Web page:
My ancestry is replete with American patriots, soldiers – veterans. From Anthony Morse Jr., a lieutenant in the militia at Newbury, Massachusetts, in the 1660s, to Samuel Morse, a soldier in the War of 1812; from Thomas Morse, a patriot in the American Revolution, to Colonius Morse, a private in the 19th Massachusetts Regiment during the Civil War, I have ancestors who served in most major U.S. conflicts from the colonial period to the 1970s. I often wonder what life was like for my family in these times of turmoil. How did war affect the young men who served? How did it change them?
My father recently shared with me two very telling photos of one veteran ancestor, my grandfather Leon Norman Morse (1919–1976). These pictures illustrate his physical and perhaps emotional transformation.
The picture on the left is of Leon on 10 June 1942, eight days after he joined the 76th Infantry Division as a medic and ambulance driver/mechanic at Fort Bragg in North Carolina. While at Fort Bragg he was promoted to sergeant and helped train recruits for the newly formed 100th Division. In the fall of 1944, as a part of Company A, 325th Medical Battalion in the 100th Infantry Division of the 7th Army, Sergeant Morse crossed the Atlantic from New York to Marseilles, France, aboard the USAT George Washington with 7,000 other infantrymen.
Once in Europe, the 100th advanced slowly through German-occupied France. At the battle of Bitche in March 1945, the medical battalion worked tirelessly to aid the high number of wounded and dying. One morning, my grandfather awoke to discover a fellow soldier in the foxhole had been killed in the night by a sniper. By VE-Day the 100th division had spent 163 days in combat, suffering 12,215 casualties (including 933 killed in action, 3,667 wounded in action, 589 missing in action, 1 prisoner of war, and 7,425 non-battle casualties).
The second picture on the right was taken somewhere in Germany around this time in 1945.
My grandfather died before I was born. I never had the chance to ask him about his service during World War II, but these pictures speak volumes – a veritable “before and after” of a young man of 22 transformed in just three years. Beyond physical change, there is a more profound shift. The first photograph shows a boy with an unknowing, innocent smile; the second shows a man who has traded that unknowing smile for a knowing stare.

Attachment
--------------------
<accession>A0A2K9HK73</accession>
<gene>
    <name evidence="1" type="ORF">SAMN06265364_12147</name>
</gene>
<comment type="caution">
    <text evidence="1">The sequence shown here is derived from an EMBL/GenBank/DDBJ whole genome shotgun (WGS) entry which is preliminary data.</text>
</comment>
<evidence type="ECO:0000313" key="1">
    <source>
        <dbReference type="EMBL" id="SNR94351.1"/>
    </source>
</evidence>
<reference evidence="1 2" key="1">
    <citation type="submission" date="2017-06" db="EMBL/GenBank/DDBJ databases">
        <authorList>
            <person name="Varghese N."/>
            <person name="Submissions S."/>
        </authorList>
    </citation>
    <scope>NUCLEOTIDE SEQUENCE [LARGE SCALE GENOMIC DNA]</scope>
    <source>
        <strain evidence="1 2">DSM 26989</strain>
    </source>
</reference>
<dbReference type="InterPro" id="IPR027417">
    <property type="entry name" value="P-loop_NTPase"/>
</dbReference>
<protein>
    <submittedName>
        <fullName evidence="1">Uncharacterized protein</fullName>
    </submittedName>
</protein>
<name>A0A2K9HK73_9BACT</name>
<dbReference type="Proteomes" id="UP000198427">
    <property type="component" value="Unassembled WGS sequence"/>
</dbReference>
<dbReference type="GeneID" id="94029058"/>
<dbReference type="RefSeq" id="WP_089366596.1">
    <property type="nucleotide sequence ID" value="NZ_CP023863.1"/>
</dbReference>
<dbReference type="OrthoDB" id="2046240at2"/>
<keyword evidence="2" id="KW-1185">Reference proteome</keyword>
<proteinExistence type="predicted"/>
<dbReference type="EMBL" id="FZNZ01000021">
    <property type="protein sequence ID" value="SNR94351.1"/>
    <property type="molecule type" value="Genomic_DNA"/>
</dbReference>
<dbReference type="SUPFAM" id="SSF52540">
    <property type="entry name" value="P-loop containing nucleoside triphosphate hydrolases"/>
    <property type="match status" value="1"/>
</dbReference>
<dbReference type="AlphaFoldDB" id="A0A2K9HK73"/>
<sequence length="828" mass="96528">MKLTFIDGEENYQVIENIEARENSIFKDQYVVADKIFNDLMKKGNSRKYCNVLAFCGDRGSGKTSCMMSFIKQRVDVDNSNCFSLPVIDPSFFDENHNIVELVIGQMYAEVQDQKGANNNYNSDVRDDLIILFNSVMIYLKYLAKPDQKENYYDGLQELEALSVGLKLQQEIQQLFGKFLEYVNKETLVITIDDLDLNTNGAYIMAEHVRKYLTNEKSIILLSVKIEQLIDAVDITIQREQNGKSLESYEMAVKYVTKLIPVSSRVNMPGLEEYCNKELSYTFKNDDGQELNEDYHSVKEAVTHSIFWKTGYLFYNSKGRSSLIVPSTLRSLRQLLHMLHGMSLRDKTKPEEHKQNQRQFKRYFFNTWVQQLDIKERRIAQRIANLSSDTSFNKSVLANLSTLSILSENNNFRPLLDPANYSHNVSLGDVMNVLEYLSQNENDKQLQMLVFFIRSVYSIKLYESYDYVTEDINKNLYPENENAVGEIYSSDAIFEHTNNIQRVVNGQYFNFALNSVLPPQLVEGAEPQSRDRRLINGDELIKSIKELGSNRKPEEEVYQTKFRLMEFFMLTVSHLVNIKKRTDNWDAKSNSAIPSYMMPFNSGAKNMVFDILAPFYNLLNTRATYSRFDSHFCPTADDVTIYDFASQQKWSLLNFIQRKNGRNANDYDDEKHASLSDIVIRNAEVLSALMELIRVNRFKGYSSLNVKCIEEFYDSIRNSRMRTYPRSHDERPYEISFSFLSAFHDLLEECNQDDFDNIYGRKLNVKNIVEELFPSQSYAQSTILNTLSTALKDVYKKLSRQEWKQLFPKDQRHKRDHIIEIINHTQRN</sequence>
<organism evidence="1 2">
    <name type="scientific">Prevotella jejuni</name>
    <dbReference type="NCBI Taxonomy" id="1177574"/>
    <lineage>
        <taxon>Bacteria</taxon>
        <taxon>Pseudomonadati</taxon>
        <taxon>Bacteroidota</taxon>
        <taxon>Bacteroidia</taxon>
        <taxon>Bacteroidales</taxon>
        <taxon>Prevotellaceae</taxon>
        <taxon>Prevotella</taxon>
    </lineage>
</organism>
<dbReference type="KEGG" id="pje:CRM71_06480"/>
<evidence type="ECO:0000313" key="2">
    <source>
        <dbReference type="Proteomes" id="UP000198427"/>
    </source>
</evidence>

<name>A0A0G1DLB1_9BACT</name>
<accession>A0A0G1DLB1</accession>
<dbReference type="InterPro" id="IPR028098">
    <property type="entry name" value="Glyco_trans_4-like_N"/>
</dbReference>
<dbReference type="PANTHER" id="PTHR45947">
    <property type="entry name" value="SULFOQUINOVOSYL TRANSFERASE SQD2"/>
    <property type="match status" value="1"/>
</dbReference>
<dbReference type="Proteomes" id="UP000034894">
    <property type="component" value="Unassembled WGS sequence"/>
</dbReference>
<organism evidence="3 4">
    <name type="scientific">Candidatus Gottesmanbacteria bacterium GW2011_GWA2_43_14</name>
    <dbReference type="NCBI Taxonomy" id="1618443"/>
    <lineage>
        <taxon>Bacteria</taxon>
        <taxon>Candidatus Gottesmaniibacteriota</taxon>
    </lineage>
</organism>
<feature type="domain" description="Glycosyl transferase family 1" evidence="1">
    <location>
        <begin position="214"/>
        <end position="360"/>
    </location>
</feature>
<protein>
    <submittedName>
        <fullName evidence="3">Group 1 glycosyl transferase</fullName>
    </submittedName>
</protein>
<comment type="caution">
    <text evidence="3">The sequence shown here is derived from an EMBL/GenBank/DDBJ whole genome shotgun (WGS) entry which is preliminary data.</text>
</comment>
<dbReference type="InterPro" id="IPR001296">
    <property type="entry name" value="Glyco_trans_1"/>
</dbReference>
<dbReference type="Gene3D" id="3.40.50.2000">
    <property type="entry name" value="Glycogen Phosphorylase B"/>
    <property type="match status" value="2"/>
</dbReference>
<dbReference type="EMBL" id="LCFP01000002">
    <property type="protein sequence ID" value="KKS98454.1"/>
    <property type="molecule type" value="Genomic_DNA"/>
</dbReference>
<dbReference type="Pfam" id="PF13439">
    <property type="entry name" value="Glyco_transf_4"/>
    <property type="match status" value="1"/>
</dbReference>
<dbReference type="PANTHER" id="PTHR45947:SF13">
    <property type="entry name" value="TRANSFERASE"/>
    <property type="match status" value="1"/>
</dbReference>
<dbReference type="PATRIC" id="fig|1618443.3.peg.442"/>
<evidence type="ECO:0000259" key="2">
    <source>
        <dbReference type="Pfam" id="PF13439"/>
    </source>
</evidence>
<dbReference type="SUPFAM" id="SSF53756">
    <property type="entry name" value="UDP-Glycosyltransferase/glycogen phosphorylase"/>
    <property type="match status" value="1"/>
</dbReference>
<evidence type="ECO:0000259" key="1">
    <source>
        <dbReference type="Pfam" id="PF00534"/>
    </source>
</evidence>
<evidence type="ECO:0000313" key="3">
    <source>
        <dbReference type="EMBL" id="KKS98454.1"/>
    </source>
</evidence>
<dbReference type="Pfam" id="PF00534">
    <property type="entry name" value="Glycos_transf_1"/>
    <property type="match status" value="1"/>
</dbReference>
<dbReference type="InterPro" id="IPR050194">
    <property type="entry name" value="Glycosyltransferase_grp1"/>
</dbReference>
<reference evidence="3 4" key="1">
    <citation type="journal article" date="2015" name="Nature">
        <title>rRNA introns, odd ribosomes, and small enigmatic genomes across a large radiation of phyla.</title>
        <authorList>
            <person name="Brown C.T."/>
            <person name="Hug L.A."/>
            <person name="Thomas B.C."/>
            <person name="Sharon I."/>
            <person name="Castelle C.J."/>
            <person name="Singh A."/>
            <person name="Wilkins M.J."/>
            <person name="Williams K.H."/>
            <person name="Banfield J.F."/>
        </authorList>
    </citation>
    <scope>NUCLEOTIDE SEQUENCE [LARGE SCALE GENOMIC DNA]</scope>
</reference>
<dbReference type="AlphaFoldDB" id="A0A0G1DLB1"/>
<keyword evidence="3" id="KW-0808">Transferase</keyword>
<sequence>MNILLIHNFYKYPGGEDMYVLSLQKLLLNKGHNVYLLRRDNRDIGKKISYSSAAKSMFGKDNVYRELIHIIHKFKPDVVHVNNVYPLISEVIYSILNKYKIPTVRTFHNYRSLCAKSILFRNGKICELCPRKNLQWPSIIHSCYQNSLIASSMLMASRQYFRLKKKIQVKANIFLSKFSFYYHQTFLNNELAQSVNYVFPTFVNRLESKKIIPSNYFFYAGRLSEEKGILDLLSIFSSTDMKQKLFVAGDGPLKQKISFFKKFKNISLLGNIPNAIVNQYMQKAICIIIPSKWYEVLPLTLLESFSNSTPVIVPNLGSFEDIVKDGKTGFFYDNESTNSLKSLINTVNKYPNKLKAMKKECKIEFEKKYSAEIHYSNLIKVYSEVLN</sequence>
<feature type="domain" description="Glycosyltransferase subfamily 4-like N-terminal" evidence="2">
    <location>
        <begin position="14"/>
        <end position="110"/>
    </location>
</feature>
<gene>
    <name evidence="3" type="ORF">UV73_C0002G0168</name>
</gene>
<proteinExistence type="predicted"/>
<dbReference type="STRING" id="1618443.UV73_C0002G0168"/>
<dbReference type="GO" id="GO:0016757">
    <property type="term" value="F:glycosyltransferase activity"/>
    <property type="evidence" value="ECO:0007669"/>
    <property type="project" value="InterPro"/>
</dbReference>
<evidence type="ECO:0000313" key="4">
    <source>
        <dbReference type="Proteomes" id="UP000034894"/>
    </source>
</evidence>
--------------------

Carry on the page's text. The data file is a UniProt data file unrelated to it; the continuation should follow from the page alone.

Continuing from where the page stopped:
This Veteran’s Day, I urge you to reach out to a veteran and thank him or her for their service and their sacrifice. Consider how your veteran ancestors may have changed because of their military experiences. That transformation may be hiding in your family photos.
P.S. This post was a suggestion by my father, Leon Norman Morse II, a veteran of the Vietnam War. My father enlisted in the United States Air Force in 1964. After successfully completing a military language acquisition exam, he learned Chinese and Vietnamese at the Institute of Far Eastern Languages at Yale University. He was a Radio Intercept Operator in Da Nang in 1966 and later stationed in Pleiku in 1968–69. His service in the military earned him the Distinguished Flying Cross, Air Medal with bronze oak leaf cluster, and Air Force Commendation Medal.
I have never asked my father explicitly how his service changed him. Luckily, I still have that chance.
 He served at the Battles of Antietam, Fredericksburg, Chancellorsville, and Gettysburg.
 As relayed by Leon Norman Morse to Leon Norman Morse II ca. 1950.
 Wikipedia “100th Infantry Division (United States)” https://en.wikipedia.org/wiki/100th_Infantry_Division_(United_States)#World_War_II.